First I want to make sure that each pair is in their own cage? If you have both pairs in the same cage, this will not work for breeding. You would need to remove the other pair right away. If both pairs are in one cage, this is your main problem. Birds become very territorial when they are breeding and will not tolerate having other birds around. She may be afraid to leave the eggs alone for fear of the other pair raiding her nest. She will not be able to raise her chicks in peace and the mate will not be able to help her because he is guarding against the rival pair.
If you do have each pair in their own cage, then you may need a visual barrier between the cages. If this truly is her first clutch, she is probably extra nervous. First clutches almost always fail, so don’t get your hopes up just yet. This is a time for learning for the pair. She would normally lay 4-6 eggs, with one day between each egg. It can vary with individual birds, but a low egg count can be caused by being too young, not having enough nutrition, being too old or being over bred. If you bought these birds as “proven” pairs, this is often not totally true. Breeders keep their most productive pairs and will sell off pairs that fail to raise chicks for whatever reason or have low egg counts. And sadly, some breeders sell their older breeders who really just need to be retired from breeding.
Both parents take turns sitting on the eggs. One sits during the day and the other sits at night. One parent is almost always in the nest, and the eggs can’t be left alone for very long or they will cool off. If she is doing all of the sitting, and the male isn’t helping at all, this isn’t good for her. She needs to come out for food and to get a bit of exercise. If he isn’t helping yet, hopefully his instinct will kick in very soon. As far as checking the eggs, each bird is an individual and reacts differently. Some hens attack, some just sit and let you push them aside. However, you should not be checking on the eggs a lot. In fact the parents need as much privacy as possible. Your main presence should be when you feed them, and you can make a few quick checks during the day. Each time you check the eggs, it is disruptive for her whether she shows it or not. If you are around them too much, this can be another reason she stays in the box all of the time as she feels like she needs to protect her eggs. Leave them alone other than quick checks – a web cam is great for monitoring them without having to go into the room.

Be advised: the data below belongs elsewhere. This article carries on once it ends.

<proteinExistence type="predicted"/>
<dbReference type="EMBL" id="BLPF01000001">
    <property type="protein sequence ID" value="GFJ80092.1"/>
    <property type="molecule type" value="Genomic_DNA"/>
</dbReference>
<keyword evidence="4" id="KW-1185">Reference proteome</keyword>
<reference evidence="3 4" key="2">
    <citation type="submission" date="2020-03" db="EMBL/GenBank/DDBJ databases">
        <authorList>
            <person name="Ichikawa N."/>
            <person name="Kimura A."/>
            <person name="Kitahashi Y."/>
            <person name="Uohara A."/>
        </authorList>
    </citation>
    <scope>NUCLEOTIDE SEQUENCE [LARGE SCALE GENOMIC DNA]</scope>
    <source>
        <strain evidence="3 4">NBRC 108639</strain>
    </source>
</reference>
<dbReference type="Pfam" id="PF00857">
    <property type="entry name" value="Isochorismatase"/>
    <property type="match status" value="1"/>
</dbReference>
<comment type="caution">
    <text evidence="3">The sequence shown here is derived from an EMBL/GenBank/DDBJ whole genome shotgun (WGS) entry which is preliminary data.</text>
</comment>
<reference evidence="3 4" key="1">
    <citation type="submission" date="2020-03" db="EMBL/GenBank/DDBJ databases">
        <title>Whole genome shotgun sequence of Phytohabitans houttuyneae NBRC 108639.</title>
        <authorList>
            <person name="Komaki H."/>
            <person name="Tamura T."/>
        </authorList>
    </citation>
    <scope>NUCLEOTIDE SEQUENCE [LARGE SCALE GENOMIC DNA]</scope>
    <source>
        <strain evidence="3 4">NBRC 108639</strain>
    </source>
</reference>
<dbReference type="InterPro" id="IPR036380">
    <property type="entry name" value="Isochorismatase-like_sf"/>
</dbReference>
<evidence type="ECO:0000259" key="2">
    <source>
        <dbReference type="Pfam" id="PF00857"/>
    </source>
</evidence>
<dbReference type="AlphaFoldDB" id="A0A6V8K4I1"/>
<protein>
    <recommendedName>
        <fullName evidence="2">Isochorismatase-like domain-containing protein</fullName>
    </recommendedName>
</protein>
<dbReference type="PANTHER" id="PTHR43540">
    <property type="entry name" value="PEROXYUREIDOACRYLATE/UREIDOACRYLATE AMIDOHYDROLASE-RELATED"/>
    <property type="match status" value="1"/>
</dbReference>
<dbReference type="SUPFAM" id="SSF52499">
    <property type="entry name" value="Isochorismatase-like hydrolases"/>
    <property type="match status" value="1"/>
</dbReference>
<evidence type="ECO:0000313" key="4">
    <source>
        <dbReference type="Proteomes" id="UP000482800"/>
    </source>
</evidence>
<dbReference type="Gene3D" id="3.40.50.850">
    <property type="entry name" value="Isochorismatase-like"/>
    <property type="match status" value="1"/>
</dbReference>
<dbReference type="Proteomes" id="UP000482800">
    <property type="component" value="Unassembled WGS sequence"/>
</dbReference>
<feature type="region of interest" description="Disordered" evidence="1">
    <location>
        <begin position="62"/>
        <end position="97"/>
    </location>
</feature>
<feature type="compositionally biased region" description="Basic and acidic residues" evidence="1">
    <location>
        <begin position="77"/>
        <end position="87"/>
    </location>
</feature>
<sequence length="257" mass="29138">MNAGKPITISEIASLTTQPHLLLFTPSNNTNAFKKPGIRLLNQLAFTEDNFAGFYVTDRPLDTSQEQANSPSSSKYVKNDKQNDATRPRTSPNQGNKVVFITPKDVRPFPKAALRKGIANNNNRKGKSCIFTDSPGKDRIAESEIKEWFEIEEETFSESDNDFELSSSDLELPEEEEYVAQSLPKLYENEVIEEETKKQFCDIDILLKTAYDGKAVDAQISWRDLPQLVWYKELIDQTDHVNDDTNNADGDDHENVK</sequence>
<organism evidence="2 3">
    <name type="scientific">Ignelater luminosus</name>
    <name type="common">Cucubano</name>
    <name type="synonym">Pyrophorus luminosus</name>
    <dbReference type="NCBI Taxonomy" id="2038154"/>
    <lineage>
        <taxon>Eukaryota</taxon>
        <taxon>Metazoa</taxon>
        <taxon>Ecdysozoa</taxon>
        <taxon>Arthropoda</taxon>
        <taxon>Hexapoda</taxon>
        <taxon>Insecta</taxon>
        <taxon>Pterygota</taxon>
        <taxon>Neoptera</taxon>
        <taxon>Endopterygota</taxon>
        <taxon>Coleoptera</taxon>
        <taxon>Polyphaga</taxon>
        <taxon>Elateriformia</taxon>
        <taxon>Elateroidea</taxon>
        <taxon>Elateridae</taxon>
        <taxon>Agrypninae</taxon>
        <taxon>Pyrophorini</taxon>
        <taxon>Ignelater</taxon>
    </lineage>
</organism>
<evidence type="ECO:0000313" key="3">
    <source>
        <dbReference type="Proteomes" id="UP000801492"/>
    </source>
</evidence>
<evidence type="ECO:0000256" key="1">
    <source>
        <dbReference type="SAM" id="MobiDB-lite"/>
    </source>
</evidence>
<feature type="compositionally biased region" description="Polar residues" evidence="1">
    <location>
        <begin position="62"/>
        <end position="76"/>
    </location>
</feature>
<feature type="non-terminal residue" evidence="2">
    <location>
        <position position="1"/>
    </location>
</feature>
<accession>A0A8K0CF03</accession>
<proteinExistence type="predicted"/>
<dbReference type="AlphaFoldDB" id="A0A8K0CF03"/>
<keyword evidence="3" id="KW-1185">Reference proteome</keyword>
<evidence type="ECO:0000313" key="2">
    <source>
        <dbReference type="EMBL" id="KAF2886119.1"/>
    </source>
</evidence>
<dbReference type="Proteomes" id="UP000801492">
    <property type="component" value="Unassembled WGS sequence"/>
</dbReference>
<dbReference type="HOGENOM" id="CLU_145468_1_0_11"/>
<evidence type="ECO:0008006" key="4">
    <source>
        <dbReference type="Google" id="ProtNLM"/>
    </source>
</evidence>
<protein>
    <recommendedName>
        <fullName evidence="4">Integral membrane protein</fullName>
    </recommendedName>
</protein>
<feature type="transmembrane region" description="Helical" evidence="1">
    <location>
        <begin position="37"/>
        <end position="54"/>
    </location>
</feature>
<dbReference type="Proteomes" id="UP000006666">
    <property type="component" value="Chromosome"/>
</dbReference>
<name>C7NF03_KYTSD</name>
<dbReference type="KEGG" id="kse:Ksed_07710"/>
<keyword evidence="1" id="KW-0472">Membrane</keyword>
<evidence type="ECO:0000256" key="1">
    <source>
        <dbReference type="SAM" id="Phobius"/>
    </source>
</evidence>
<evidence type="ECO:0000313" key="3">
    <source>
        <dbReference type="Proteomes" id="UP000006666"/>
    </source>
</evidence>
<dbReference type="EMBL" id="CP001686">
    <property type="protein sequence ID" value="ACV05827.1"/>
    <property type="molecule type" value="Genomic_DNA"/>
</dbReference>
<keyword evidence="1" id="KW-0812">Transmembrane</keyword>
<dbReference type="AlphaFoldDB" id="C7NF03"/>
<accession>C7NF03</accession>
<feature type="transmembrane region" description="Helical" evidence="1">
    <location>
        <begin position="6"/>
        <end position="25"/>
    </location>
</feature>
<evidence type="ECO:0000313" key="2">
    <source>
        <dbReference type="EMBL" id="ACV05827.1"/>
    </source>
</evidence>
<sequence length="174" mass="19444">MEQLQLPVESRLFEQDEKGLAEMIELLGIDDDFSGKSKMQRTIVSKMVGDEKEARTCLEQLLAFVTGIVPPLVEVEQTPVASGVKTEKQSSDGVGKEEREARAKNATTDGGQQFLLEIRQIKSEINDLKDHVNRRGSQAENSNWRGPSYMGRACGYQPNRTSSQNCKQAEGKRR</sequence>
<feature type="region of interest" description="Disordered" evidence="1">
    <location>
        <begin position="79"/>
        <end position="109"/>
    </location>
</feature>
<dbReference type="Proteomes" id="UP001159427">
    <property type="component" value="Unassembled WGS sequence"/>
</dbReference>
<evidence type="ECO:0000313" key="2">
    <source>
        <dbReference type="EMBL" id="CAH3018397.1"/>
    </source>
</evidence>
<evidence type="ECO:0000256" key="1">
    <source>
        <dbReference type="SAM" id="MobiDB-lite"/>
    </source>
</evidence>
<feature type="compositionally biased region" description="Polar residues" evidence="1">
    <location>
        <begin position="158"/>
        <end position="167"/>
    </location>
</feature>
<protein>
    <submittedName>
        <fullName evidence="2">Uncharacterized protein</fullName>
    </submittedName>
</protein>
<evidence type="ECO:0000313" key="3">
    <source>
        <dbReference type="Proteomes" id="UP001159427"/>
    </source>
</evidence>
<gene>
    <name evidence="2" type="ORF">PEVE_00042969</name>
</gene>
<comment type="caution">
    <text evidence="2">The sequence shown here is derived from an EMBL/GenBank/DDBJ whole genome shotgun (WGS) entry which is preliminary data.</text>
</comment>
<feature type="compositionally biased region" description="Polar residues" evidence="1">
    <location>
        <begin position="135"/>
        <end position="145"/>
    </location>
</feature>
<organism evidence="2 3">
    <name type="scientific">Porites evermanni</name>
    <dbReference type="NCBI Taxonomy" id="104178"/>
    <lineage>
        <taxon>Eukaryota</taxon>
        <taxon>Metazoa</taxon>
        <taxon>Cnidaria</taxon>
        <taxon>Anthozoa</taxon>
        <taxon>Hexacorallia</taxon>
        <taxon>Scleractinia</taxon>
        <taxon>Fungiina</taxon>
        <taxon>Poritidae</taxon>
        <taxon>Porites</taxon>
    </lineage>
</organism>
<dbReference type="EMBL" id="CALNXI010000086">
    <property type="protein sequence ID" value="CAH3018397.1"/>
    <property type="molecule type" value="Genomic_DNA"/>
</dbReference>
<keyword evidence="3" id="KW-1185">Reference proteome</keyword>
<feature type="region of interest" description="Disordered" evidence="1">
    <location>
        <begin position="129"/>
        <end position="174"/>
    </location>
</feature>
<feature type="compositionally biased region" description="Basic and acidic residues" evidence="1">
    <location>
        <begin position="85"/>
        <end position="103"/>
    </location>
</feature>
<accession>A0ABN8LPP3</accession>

For successful breeding, your birds need balanced nutrition – a seed mix will not provide the nutrition she needs. In addition, you can offer them some dark leafy greens, chopped veggies, multi grain bread and cooked eggs with the shell cleaned, crushed and cooked with them. The eggs and shell provide the extra protein and calcium that she needs while laying eggs and caring for chicks. The pair also needs a safe, private place to nest. If you have provided all of this, then all you can do is be patient and hope she hatches the eggs. Not all birds will be good breeders, but give the pair some time. If they do hatch chicks you need to remove the nest box for a few months to force the parents to rest before they breed again. If no eggs hatch, still rest them for at least a few weeks. In the wild, they only have one clutch per year. You can allow up to 2 per year in captivity. If you don’t stop them, cockatiels will keep breeding until the hen dies from laying too many eggs.
Thank you for asking Lafeber,